An outrageous news story was published about Kimi Räikkönen: “Next time we meet in court”

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The German magazine AutoBild Motorsport once published an outrageous news story about Kimi Räikkönen, which is why the Finnish star was ready to sue the magazine.

During the 2005 Italian race weekend, the German AutoBild Motorsport published a violent story about Räikkönen, according to which the Finnish star would have been totally smashed the week before at the Monza tests.

However, the rumor was not true. According to Heikki Kulta, Räikkönen spent a total of 30 hours in Italy. The Finnish star, who arrived on the test track by helicopter, did laps on the test track for two days until he left home by helicopter.

According to Kulta, the sensationalist story was written by a journalist who was reportedly angry that a promised interview with Räikkönen had not been carried out on schedule. Because of this, the reporter would have written a false story to criticize the Finn.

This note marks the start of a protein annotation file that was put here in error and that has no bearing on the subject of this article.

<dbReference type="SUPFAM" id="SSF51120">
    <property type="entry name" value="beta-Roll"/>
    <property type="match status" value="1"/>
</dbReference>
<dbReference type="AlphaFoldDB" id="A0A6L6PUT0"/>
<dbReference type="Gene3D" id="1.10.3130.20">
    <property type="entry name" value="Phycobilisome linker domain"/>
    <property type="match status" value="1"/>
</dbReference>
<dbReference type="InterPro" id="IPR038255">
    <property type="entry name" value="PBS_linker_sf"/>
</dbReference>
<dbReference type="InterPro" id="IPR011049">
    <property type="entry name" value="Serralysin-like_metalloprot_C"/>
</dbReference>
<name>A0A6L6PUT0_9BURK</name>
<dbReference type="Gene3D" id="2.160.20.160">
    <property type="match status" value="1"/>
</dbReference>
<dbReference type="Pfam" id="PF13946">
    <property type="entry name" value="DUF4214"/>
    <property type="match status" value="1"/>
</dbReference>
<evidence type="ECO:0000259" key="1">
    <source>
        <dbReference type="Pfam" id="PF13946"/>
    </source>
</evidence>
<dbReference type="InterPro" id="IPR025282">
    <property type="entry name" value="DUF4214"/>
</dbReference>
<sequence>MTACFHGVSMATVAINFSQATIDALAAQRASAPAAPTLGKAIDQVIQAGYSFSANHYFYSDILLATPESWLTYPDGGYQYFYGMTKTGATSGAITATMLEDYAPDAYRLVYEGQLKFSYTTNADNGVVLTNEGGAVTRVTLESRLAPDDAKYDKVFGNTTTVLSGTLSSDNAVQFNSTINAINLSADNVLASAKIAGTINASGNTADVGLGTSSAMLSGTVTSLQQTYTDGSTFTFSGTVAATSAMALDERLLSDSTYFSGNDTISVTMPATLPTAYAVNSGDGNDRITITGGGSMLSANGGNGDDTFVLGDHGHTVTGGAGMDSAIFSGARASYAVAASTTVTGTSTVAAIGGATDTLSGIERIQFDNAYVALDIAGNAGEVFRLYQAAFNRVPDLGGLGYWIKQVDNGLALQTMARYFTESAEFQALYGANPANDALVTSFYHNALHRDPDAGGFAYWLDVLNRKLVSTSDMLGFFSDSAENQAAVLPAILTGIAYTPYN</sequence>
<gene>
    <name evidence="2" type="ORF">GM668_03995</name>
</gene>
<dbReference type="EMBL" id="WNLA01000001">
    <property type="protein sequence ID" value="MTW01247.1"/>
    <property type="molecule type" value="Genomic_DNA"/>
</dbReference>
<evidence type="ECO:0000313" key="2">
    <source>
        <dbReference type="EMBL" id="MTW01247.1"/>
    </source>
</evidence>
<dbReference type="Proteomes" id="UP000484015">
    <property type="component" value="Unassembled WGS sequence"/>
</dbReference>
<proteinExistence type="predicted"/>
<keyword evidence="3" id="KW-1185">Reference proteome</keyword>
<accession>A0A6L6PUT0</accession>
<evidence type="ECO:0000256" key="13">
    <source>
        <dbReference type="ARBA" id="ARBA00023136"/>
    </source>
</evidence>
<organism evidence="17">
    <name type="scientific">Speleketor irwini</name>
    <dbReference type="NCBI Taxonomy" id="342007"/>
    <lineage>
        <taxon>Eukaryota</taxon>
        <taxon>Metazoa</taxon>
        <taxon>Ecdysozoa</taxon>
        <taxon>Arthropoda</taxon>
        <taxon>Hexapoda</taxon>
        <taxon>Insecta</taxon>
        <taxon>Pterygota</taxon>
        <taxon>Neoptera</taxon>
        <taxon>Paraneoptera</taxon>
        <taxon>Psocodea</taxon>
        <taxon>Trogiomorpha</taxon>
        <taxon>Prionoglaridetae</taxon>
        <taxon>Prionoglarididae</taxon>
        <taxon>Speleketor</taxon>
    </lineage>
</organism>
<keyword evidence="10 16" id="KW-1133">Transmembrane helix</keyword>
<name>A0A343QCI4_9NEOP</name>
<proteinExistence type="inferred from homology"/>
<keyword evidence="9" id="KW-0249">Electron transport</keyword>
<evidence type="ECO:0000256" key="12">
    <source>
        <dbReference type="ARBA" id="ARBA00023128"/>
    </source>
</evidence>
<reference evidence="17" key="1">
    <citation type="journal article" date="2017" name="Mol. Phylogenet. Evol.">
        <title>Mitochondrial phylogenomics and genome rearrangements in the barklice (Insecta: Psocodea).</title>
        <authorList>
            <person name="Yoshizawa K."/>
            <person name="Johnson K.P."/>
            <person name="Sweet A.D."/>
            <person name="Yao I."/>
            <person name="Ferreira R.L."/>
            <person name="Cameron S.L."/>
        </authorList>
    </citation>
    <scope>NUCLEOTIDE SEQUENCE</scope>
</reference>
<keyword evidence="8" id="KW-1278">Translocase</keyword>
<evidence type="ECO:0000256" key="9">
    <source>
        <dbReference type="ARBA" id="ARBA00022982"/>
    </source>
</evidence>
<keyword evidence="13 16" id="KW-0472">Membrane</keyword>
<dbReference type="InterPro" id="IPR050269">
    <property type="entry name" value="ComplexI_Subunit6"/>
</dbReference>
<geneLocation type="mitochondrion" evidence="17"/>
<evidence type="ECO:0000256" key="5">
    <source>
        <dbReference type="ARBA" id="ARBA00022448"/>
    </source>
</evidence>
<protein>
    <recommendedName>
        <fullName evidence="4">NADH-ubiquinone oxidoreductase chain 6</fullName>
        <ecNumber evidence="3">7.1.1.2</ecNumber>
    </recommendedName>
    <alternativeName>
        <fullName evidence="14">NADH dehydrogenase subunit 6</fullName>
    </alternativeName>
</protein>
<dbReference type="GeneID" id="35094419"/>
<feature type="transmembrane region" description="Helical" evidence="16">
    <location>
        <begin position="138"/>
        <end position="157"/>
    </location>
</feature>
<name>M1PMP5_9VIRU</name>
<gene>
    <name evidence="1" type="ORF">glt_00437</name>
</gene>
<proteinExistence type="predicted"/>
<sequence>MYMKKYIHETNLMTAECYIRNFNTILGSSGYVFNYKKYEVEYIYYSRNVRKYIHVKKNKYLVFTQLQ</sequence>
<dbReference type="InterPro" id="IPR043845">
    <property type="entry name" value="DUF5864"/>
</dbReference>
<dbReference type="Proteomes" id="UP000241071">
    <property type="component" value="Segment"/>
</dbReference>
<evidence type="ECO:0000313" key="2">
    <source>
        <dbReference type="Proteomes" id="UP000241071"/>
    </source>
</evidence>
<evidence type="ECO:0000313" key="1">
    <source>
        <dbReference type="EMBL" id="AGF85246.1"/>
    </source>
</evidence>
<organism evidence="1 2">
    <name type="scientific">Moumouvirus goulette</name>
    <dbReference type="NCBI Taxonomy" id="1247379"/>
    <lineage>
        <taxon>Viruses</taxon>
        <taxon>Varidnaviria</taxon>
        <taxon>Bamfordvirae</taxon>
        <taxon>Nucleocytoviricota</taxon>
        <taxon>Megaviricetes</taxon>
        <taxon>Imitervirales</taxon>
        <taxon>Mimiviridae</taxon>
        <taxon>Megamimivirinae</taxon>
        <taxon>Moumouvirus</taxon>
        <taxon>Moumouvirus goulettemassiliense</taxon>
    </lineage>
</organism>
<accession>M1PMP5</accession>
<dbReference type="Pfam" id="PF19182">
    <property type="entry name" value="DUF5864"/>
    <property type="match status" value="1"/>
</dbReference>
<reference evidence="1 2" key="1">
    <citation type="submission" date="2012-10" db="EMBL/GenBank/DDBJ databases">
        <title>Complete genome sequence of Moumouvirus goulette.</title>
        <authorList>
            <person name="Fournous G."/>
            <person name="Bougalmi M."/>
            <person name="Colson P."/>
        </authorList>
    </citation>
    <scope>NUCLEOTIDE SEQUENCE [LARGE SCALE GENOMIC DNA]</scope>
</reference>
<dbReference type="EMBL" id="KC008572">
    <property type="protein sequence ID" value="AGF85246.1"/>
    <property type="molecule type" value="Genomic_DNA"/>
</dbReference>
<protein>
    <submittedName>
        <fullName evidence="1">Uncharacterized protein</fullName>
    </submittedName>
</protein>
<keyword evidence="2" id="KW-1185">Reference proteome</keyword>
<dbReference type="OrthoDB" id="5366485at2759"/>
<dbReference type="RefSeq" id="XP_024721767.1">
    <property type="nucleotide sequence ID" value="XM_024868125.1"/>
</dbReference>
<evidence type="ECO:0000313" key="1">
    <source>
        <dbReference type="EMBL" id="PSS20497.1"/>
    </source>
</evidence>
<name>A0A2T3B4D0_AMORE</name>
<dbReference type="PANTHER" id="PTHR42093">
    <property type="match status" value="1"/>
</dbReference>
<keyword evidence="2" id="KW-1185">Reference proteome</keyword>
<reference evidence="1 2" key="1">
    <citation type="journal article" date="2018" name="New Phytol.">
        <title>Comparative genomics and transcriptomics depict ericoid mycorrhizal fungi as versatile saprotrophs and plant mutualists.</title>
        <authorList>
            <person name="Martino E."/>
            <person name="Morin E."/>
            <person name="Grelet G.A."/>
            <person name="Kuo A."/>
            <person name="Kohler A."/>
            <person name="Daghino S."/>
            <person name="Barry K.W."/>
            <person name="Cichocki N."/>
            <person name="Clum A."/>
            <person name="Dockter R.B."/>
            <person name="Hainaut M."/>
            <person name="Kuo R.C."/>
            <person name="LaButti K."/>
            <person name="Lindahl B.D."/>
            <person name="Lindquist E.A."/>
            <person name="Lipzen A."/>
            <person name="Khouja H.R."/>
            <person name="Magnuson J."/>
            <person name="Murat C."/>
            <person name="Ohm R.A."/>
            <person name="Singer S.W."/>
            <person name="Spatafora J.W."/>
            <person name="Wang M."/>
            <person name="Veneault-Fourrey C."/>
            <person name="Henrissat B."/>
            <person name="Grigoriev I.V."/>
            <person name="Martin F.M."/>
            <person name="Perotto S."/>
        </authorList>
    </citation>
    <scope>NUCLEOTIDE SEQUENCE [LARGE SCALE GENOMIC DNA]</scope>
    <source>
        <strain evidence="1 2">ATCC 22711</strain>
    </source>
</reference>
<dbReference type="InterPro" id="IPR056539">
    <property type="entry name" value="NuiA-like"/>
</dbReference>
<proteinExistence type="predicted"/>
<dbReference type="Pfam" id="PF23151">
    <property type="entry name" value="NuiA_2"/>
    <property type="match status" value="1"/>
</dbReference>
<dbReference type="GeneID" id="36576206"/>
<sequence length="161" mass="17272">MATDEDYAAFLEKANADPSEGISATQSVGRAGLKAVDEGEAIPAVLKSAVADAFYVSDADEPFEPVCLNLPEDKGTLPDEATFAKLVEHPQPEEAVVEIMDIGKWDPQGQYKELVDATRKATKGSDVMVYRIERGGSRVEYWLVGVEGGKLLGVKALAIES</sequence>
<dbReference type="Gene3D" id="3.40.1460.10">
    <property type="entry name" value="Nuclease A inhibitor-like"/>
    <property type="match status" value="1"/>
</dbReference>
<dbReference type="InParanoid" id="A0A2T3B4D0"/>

Räikkönen even considered suing the magazine. However, the German newspaper apologized for the false story.

– I thought I’d take them to court, but I will probably not bother anymore. Next time, if they write something similar, we will meet in court. There are those stupid people, Räikkönen says according to the book.

– I guess everything has to be taken into account. If someone writes some shit, then we turn to the court. I will not let them ruin my days.


The hockey star turned into Kimi Räikkönen when Ferrari fans wanted to see their hero – “I went to scribble the autographs”

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Former Leijonat defender Tom Koivisto held out his helping hand to Kimi Räikkönen with Ferrari fans, according to Heikki Kulta’s new book Iceman – Kimi’s Journey.

Räikkönen, who lives in Switzerland, became friends with Tom Koivisto and Mikko Eloranta, who played for the Rapperswil hockey team in the 2006-07 season, when one night he had been watching the duo in the Swiss league.

After the match, Räikkönen had gone to greet the Finnish duo and later in the evening the Finnish star invited Koivisto and Eloranta to the sauna.

– After the game, Kimi just showed up to greet us. We talked for a moment and we complained with Mikko that we only lacked a Finnish sauna. Kimi went home, but it only took a couple of hours for the cell phone to say that the sauna is warm – welcome! Since then, we went there to Wollerau and took a sauna until the morning, when there was a suitable holiday, Koivisto says in the book.